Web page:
ESHG Policy Statements
We present, on behalf of EuroGentest and the European Society of Human Genetics, guidelines for the evaluation and validation of next-generation sequencing (NGS) applications for the diagnosis of genetic disorders. The work was performed by a group of laboratory geneticists and bioinformaticians, and discussed with clinical geneticists, industry and patients’ representatives, and other stakeholders in the field of human genetics. The statements that were written during the elaboration of the guidelines are presented here. The background document and full guidelines are available as supplementary material. They include many examples to assist the laboratories in the implementation of NGS and accreditation of this service. The work and ideas presented by others in guidelines that have emerged elsewhere in the course of the past few years were also considered and are acknowledged in the full text. Interestingly, a few new insights that have not been cited before have emerged during the preparation of the guidelines. The most important new feature is the presentation of a ‘rating system’ for NGS-based diagnostic tests. The guidelines and statements have been applauded by the genetic diagnostic community, and thus seem to be valuable for the harmonization and quality assurance of NGS diagnostics in Europe.
The Letter to the editor in reaction to Wolf SM, Annas GJ, Elias S. Patient Autonomy and Incidental Findings in Clinical Genomics. Science 340,1049-1050 (2013).
ESHG calls for prudent use of WGS-based testing
Van El CG1 & Dondorp WJ4, De Wert GMWR3,4, Cornel MC1,2,3 (on behalf of the ESHG Public and Professional Policy Committee)
(1) Section Community Genetics, Department of Clinical Genetics and EMGO Institute for Health and Care Research, VU University Medical Center, Amsterdam, the Netherlands
(2) Center for Medical Systems Biology, Leiden, the Netherlands
(3) Centre for Society and the Life Sciences, Nijmegen, the Netherlands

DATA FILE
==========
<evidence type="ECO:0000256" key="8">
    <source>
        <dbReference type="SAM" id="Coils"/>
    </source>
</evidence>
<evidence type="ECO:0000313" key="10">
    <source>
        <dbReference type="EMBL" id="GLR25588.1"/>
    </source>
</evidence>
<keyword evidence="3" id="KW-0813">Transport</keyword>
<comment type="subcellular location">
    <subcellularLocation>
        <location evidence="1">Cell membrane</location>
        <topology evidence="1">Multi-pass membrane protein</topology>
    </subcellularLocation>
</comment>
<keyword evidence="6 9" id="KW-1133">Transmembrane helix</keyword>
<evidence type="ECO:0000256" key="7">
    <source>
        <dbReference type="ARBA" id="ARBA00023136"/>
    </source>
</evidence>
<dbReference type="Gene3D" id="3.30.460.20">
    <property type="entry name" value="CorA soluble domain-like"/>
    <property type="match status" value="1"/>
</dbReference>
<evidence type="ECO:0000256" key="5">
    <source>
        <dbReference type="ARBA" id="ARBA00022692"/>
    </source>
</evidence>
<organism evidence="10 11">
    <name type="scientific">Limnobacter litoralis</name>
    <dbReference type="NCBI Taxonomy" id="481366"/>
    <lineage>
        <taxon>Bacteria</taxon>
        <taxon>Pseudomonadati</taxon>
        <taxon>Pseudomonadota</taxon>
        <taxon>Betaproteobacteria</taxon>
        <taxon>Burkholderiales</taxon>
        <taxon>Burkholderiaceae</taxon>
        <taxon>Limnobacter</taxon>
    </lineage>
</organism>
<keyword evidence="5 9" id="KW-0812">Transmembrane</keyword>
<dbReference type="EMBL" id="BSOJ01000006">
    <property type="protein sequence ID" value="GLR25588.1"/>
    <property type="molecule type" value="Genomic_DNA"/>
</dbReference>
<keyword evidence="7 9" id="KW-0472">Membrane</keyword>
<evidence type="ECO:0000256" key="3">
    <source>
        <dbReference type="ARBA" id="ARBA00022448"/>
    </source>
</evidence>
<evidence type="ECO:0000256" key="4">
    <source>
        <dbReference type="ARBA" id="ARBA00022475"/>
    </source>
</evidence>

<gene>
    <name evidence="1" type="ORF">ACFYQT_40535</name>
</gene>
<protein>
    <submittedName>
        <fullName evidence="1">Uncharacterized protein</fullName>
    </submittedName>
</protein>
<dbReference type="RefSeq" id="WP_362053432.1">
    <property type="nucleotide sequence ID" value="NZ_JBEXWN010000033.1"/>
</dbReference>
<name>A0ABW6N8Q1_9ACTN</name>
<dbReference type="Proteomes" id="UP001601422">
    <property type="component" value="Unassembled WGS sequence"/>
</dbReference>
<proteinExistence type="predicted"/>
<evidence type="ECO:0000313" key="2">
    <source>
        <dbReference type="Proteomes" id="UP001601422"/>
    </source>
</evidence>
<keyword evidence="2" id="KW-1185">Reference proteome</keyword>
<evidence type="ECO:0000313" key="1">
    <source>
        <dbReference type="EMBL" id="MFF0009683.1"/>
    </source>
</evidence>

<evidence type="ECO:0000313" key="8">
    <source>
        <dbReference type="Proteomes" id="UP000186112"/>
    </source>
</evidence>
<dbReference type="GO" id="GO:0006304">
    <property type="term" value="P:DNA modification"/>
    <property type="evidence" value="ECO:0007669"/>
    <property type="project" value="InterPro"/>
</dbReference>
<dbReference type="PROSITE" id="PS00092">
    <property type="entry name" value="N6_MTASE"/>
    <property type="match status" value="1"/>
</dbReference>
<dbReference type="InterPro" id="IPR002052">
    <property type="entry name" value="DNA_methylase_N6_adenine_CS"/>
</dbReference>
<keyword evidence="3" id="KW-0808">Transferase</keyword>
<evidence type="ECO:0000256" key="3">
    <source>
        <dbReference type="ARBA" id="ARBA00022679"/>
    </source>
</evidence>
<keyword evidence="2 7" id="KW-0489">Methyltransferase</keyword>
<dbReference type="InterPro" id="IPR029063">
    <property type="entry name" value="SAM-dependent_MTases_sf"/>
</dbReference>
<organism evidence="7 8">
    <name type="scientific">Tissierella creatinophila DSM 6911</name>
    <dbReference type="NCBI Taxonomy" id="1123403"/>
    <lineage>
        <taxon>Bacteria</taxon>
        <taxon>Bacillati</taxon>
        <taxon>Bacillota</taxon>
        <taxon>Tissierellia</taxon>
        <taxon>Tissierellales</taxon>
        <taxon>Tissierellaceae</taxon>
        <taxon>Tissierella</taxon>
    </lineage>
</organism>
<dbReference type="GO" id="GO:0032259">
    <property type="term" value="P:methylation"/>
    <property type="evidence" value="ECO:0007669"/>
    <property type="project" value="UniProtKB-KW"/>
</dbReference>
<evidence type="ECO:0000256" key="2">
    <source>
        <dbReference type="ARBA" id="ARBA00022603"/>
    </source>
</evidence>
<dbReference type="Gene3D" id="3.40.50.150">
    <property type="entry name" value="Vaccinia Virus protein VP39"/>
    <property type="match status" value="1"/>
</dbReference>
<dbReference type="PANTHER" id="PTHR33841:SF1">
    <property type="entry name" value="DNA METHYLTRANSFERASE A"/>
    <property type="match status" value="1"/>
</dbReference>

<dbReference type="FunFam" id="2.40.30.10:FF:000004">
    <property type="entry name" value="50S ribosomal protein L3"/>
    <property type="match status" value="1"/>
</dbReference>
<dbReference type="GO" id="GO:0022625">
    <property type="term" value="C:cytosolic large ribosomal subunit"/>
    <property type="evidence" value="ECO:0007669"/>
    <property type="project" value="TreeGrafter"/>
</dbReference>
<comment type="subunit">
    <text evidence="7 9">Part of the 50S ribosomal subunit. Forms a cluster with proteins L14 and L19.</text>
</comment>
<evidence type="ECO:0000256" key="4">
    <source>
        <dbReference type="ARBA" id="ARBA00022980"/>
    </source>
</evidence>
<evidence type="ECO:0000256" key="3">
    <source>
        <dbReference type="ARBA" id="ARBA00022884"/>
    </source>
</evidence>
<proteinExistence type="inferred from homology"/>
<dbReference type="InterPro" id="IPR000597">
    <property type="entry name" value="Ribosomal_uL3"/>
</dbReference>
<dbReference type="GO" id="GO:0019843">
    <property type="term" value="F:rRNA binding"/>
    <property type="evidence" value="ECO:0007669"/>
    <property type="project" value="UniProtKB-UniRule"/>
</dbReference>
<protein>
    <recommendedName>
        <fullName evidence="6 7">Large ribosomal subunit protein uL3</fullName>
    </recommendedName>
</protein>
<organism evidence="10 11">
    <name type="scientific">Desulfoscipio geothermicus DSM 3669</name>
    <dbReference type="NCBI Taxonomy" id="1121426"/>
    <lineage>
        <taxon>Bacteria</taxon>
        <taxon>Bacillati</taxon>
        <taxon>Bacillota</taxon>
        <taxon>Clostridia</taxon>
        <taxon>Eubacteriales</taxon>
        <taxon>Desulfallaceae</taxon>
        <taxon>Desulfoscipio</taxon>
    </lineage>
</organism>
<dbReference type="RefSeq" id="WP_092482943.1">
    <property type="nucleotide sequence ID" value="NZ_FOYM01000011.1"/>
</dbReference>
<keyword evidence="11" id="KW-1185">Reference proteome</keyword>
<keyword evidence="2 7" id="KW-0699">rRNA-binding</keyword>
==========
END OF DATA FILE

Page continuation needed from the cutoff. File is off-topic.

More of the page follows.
(4) Department of Health, Ethics and Society; Research Schools CAPHRI & GROW, Maastricht University, Maastricht, the Netherlands
In their Policy Forum contribution Patient autonomy and incidental findings in clinical genomics Susan Wolf et al. criticize the American College of Medical Genetics (ACMG) for giving up on well-established principles of patient autonomy and informed consent. The European Society of Human Genetics (ESHG) recently also called for more prudence. The ACMG presents WGS-based diagnostic testing as an opportunity for screening. The ESHG position is that whenever possible, such testing should be targeted to genome regions linked to the indication. Wider testing requires a justification in terms of necessity and proportionality. Adding screening targets to a diagnostic test violates the necessity criterion. Imposing this extra testing upon patients who need an answer to their clinical problem is at odds with respect for autonomy. As stated by Wolf et al., people have a right to decline testing on the basis of their own assessment of burdens and benefits. However, with regard to reporting unsolicited findings, the ESHG does acknowledge that the patient's ”˜right not to know' may sometimes have to give way to professional responsibilities with regard to the interests both of the patient himself (who may not have foreseen and considered a specific finding) and of his close relatives (”˜duty to warn'). Where testing of children is concerned, the child's best interest may override the parental ”˜right (not) to know'. Pending further debate, we urge a more cautious attitude specifically including the patients' and physicians' perspectives.
 S.M. Wolf, G.J. Annas, S. Elias. Patient Autonomy and Incidental Findings in Clinical Genomics. Science 340,1049 (2013).
 C.G. van El et al. Eur J Hum Genet., 21, 580 (2013).
 W. Dondorp, B. Sikkema-Raddatz, C. de Die-Smulders, G. de Wert, Hum Mutat., 33,916 (2012).
In a letter published in the journal Science on 30 August, Professor Martina Cornel, chair of the Professional and Public Policy Committee of ESHG and colleagues call for restraint in the use of diagnostic testing based on whole-genome sequencing. Wherever possible, such testing should be restricted to those genome regions linked to the patient's indications, they say, and wider testing needs to be justified in terms of necessity. Adding additional targets to a diagnostic test would be a violation of this, they say.
However, in the case of unsolicited findings, the patient's right not to know may sometimes have to be secondary to clinical geneticists' professional responsibilities, say the authors. The patient may not have foreseen a specific finding and in some cases the physician will have a moral duty to warn close relatives. Pending further debate, a cautious approach continues to be warranted, they say.
Letter in Science (for subscribers only)
The letter by Carla van El et al summarises the Recommendations of the ESHG concerning on Whole Genome Sequencing in Health Care (Recommendations and Background Document) published in the European Journal of Human Genetics